Tesla CEO Elon Musk attends The Boring Co. information session. (Photographer: Patrick T. Fallon/Bloomberg)

Musk’s Boring Co. Discussed a JFK Transit Tunnel With New York Officials

(Bloomberg) -- Amazon.com Inc. isn’t the only company that’s having a hard time in New York this year. Elon Musk’s Boring Co. at one point talked with New York City-area officials about connecting John F. Kennedy International Airport with Manhattan directly via tunnel, a route long considered a kind of holy grail for weary transit riders traveling into and out of the city. But regional engineers raised concerns over the Boring Co. tunnel’s feasibility.

Possible problems identified by the engineers included ventilation issues, the potential impact on existing New York tunnels and the logistics of emergency response, according to a person who reviewed the engineers’ report but who asked not to be identified because the matter is private. The report was completed in recent weeks, the person said.

“New York officials informally reached out to us last year to see if our capabilities would be useful to them,” a spokesman for the Boring Co. said. “We get approached by tons of cities who are similarly interested in learning more.” The Port Authority of New York and New Jersey declined to comment.

The Boring Co. spokesman emphasized that its discussions were preliminary and did not rise to the level of a detailed proposal from the company.

Some of the issues flagged by the engineers would affect any new tunnel under the East River, which separates Manhattan from Queens, where the airport is located. But there were also other issues particular to the Boring Co., which proposed a pair of tunnels of less than 14 feet in diameter, about half the width of most one-lane tunnels, the person said.

The Boring Co. outline called for running autonomous electric vehicles in rapid succession through the tunnels, one for inbound and one for outbound, a concept that is similar to what the company proposed for a project in Chicago and what it outlines on its website. The narrow width keeps tunneling costs and time down, but also raised questions about how emergency response teams would get in and out if necessary, the person said.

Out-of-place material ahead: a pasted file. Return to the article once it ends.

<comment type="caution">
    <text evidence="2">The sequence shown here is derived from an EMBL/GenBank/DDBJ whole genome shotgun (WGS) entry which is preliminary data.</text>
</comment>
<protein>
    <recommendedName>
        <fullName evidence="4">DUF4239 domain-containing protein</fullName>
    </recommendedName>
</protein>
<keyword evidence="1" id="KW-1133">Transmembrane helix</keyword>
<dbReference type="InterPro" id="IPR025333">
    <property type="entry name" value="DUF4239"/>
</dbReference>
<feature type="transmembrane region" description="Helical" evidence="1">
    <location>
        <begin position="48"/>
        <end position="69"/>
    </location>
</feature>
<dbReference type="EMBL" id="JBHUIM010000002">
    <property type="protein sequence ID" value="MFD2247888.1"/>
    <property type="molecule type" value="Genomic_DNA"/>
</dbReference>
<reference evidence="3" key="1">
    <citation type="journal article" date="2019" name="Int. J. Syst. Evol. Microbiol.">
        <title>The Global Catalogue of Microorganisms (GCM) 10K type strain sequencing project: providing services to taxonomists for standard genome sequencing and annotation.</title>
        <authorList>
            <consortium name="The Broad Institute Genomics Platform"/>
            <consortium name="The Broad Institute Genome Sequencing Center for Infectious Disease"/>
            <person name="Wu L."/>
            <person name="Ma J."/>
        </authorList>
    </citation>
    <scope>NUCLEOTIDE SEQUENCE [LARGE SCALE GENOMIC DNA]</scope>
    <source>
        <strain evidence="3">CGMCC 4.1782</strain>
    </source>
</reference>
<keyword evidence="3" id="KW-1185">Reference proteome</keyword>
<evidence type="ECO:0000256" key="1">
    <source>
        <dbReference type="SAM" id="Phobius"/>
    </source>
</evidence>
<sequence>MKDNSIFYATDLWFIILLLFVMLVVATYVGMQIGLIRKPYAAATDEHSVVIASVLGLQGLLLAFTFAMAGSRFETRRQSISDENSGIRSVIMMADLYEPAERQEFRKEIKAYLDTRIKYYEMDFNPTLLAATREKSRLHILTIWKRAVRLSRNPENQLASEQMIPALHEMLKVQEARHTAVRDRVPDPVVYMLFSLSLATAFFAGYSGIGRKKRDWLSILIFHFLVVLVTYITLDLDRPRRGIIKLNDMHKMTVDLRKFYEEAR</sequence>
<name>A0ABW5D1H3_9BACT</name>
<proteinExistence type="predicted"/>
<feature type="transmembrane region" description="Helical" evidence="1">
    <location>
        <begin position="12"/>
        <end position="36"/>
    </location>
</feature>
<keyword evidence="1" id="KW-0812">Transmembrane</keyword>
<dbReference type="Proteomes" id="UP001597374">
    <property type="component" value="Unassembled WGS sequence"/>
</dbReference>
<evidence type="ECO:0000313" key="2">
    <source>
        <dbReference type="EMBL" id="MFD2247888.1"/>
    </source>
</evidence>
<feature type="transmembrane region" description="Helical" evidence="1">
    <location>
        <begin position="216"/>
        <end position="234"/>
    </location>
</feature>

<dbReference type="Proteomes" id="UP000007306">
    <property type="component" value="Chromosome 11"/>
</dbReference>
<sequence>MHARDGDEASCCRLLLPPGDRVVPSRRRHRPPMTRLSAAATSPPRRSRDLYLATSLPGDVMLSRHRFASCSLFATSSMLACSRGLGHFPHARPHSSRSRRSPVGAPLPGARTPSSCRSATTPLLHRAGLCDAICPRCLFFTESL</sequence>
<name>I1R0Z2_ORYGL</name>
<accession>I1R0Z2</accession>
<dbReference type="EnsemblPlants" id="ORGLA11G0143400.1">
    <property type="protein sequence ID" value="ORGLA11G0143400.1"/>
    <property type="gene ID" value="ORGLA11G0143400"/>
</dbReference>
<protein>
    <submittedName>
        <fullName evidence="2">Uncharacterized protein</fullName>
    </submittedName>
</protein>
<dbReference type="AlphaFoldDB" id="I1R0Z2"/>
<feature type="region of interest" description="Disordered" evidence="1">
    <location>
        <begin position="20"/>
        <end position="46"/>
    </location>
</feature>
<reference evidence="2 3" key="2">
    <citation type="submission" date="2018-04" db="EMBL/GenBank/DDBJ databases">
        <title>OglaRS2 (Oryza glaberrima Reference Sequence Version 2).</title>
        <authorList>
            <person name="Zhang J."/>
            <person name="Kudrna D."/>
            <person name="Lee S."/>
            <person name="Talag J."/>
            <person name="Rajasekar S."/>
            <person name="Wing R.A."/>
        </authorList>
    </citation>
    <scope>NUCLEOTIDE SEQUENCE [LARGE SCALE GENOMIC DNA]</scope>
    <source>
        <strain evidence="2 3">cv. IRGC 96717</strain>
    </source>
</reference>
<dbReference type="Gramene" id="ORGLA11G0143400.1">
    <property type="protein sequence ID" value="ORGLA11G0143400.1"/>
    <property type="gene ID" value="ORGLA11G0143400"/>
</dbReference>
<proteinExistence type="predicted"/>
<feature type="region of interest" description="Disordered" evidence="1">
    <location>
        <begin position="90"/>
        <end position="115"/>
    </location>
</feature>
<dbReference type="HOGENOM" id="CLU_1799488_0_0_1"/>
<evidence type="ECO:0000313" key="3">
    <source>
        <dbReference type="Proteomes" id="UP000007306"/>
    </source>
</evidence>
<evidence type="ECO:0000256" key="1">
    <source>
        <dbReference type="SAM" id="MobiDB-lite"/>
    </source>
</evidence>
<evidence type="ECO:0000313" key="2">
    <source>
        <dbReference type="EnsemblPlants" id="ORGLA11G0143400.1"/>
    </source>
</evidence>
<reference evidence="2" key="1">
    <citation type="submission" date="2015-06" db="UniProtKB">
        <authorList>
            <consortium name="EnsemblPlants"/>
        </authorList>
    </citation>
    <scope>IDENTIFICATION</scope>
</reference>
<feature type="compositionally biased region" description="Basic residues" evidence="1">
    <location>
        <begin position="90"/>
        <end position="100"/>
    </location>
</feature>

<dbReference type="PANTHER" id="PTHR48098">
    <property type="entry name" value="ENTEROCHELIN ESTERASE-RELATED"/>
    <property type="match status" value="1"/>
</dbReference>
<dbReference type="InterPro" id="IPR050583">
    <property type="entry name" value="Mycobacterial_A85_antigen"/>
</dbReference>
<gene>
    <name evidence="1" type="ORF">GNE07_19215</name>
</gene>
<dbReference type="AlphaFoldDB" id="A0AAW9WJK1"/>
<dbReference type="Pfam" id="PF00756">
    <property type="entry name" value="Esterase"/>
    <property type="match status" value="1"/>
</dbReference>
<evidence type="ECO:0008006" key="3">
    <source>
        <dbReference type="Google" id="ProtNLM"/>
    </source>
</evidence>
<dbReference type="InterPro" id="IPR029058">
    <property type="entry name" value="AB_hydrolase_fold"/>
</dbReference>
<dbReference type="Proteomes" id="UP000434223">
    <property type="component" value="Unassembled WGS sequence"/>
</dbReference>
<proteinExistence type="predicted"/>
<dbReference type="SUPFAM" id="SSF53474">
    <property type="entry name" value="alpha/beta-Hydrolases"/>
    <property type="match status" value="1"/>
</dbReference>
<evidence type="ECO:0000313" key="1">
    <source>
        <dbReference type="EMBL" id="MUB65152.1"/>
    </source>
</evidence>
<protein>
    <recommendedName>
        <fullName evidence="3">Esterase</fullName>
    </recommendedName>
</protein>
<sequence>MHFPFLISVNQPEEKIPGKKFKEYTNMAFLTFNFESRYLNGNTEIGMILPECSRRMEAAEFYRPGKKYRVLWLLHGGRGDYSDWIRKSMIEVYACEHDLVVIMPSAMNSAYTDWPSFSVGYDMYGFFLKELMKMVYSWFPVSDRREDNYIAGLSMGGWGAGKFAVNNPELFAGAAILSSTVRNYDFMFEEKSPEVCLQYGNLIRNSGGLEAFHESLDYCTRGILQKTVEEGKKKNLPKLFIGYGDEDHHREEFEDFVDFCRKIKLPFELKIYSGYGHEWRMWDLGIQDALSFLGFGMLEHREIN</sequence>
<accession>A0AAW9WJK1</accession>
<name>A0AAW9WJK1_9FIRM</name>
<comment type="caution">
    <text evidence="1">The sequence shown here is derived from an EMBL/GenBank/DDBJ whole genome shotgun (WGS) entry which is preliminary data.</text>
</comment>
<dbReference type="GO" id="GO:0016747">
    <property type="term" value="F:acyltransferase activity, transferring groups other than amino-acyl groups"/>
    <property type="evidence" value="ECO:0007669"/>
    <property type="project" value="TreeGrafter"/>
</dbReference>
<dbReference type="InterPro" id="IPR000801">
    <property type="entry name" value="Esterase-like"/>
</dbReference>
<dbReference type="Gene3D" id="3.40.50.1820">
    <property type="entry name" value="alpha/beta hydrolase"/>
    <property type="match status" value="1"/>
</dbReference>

On its website, Boring Co. compares its system to subway rail tunnels, saying that like subways, it will have regular emergency exits—but unlike subways, will not have a high-voltage third rail. Exit paths in the tunnel will be “safer and wider” than existing comparable infrastructure, “despite the reduced tunnel diameter,” the site says. It also says that fire risk is low not just because of the lack of a third rail, but because of the tunnel’s non-flammable concrete lining. 

The engineers evaluating the JFK project also raised concerns about how additional underground construction would affect the structural integrity of the tunnels that are already there, the person said. A Boring Co. spokesman said its tunnels are constructed to have no impact on existing infrastructure. 

Boring Co. has been in talks with several municipalities about its tunnel-based transit systems, which it calls “Loop” for short distances. In December, the company held a party to celebrate the opening of a test tunnel near its headquarters in Hawthorne, California, inviting local transportation officials from around the country for tours. And in February, the mayor of San Jose said the city was discussing the possibility of a tunnel to the San Jose International Airport with Boring Co. At its Hawthorne testing location, the company has kept the welcome mat open for other officials, regularly hosting potential customers. 

The idea of a nonstop ride between JFK Airport and Manhattan has been studied from time to time since the 1960s. It resurfaced repeatedly in recent decades, particularly under former Governor George Pataki, but has never gained political traction, in part because of the expense. Current New York Governor Andrew Cuomo revived the idea in a speech two years ago.

Today, riders can get to JFK via public transit, but have to transfer from the subway to the AirTrain. That connection to JFK opened in 2003, and links the airport to nearby subway and train stations in Queens. The city also plans to conduct an environmental study for a proposed 1.5-mile tunnel connecting LaGuardia Airport to local public transportation.

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